"Affordability woes continue to mount" – NAHB

Nationwide housing affordability falls to lowest level since 2012 due to rising rates

"Affordability woes continue to mount" – NAHB

Housing affordability eased in the first quarter, but millions of median-income families remained priced out of the market due to several roadblocks preventing them from buying a home.

About 57% of homes sold in the first quarter were affordable to households earning the US median income of $90,000, according to the National Association of Home Builders (NAHB)/Wells Fargo Housing Opportunity Index (HOI).

NAHB chairman Jerry Konter described the first-quarter reading – up from 54.2% from the fourth quarter – as a “backward gauge.” He explained that surging interest rates, ongoing building material supply chain constraints, and labor shortages continue to raise construction costs and home prices, pointing to worsening affordability conditions.

The $10,100 year-over-year gain in national median income helped offset the gradual rise in interest rates and the $45,000 increase in the median home price, up to $365,000 in the first quarter.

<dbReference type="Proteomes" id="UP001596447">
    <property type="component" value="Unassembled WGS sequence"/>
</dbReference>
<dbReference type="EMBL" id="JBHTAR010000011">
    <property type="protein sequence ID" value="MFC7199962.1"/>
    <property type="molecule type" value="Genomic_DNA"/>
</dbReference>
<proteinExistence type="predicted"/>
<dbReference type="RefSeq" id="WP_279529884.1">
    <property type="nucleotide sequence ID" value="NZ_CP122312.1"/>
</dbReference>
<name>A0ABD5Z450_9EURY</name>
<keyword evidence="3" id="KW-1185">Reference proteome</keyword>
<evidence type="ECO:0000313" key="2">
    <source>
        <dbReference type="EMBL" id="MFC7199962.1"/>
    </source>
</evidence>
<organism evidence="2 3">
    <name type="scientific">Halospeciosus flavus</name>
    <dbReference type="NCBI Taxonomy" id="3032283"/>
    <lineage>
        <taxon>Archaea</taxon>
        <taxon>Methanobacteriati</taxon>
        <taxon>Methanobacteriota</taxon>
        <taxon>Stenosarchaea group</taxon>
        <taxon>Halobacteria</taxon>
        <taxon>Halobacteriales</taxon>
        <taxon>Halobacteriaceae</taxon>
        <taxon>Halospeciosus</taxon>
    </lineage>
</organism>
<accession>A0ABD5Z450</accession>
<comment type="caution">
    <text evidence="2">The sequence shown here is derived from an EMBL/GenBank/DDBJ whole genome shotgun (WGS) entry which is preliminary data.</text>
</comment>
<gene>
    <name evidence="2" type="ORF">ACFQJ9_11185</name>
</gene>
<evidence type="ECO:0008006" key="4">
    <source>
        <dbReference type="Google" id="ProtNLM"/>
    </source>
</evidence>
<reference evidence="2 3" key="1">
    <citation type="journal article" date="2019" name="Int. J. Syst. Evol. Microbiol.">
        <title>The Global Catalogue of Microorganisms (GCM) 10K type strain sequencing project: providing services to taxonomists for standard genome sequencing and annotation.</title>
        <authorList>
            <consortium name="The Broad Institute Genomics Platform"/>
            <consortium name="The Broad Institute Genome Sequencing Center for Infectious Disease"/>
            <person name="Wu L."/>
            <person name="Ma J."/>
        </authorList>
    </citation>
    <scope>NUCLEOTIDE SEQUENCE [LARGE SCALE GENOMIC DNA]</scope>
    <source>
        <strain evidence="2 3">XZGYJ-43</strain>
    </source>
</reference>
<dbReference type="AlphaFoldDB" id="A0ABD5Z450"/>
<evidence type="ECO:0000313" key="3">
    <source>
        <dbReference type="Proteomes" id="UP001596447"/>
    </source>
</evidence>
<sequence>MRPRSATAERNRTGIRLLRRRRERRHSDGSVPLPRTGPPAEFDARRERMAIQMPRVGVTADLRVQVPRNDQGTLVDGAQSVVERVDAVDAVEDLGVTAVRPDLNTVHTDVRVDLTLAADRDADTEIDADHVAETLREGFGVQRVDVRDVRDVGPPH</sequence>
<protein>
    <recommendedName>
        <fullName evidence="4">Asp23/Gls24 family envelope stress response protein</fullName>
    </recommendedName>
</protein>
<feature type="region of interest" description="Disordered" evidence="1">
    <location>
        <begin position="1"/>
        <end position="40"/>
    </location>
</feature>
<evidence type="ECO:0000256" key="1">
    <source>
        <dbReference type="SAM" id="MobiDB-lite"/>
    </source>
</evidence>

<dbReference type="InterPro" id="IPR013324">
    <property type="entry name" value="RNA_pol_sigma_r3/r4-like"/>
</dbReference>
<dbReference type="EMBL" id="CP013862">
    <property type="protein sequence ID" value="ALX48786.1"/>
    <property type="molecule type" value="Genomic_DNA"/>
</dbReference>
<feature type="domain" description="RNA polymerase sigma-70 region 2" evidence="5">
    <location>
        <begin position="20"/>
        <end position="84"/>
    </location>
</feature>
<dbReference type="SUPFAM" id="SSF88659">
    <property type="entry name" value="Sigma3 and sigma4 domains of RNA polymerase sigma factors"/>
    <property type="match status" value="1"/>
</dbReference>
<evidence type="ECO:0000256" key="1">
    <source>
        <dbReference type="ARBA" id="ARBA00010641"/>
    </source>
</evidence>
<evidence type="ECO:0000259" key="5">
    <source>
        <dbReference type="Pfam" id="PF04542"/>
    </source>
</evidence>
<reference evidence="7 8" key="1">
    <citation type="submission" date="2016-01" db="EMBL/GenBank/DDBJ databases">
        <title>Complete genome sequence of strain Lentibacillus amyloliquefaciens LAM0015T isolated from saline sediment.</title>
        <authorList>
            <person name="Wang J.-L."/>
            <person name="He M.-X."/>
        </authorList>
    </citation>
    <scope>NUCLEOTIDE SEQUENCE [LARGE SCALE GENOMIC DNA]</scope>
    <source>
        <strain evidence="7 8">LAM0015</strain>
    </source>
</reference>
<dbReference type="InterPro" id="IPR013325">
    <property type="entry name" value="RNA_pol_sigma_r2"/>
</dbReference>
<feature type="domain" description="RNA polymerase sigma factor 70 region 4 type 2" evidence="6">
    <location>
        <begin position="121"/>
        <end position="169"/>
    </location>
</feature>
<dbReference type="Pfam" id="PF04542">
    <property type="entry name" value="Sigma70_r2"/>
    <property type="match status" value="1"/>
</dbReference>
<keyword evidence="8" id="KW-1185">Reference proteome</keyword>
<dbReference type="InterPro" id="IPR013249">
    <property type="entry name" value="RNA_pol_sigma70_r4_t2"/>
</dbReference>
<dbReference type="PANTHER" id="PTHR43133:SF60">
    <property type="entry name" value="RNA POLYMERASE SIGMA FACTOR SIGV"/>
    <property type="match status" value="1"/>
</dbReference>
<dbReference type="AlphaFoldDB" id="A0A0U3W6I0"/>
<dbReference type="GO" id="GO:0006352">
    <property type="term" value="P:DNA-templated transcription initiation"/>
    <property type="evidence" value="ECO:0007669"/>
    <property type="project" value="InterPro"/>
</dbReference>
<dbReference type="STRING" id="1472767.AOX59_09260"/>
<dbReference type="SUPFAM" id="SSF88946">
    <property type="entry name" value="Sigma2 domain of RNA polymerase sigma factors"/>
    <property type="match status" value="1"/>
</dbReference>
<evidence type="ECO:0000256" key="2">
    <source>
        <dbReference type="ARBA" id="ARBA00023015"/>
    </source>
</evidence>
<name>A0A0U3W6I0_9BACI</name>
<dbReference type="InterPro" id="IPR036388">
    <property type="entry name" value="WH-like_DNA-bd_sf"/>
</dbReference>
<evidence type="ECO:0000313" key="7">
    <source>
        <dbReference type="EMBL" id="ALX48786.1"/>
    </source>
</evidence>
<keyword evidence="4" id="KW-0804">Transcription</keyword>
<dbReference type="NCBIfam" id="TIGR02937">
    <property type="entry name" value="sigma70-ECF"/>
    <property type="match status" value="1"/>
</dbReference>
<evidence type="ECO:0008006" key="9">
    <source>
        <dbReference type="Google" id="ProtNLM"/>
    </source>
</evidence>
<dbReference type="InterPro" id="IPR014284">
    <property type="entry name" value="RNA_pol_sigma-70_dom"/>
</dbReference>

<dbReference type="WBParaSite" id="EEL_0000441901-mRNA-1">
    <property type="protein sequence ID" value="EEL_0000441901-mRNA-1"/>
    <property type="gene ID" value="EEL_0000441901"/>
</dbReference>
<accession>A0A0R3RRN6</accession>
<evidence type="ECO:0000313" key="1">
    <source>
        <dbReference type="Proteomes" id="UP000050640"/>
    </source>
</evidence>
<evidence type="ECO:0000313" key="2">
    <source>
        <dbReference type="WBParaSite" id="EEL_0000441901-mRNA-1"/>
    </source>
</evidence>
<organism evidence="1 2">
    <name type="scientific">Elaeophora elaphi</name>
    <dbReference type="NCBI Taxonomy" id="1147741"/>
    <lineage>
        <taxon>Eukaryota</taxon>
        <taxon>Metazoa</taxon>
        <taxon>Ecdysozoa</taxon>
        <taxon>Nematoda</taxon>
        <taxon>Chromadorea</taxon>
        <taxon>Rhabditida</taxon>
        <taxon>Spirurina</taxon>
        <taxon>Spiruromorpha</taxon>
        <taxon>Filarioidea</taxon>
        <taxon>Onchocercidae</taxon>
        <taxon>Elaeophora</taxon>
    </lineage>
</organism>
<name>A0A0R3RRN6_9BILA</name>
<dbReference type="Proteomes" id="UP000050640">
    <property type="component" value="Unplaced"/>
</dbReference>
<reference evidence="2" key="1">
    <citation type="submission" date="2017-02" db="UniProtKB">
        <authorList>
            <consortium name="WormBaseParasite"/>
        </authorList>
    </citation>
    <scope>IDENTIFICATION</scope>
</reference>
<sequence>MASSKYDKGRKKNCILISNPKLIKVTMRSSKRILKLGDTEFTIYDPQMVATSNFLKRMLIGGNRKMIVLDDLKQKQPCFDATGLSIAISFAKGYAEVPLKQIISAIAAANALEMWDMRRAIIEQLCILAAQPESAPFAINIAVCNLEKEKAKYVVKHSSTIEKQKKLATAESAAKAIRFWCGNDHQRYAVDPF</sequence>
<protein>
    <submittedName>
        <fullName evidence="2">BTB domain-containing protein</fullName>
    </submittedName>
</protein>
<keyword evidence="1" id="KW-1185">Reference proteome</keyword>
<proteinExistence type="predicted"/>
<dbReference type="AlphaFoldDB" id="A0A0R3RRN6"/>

However, when based on the average mortgage rate of 5.11% in April, nationwide housing affordability plummeted to 48.7 during the first three months of 2022 households – the lowest affordability level recorded since 2012.

According to NAHB, every quarter-point hike in mortgage rates means that 1.3 million households are priced out of the market for a nationwide median-priced home.

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“Looking at current market conditions, affordability woes continue to mount as rising interest rates and home building material costs that are up 20% year-over-year are causing housing costs to rise much faster than wages,” said NAHB chief economist Robert Dietz. “The HOI falling below 50 using these real-time estimates is an indication of significant housing affordability burdens, particularly for frustrated, prospective first-time buyers. The best way to ease growing affordability challenges is for policymakers to address ongoing supply chain disruptions that will allow builders to construct more affordable homes.”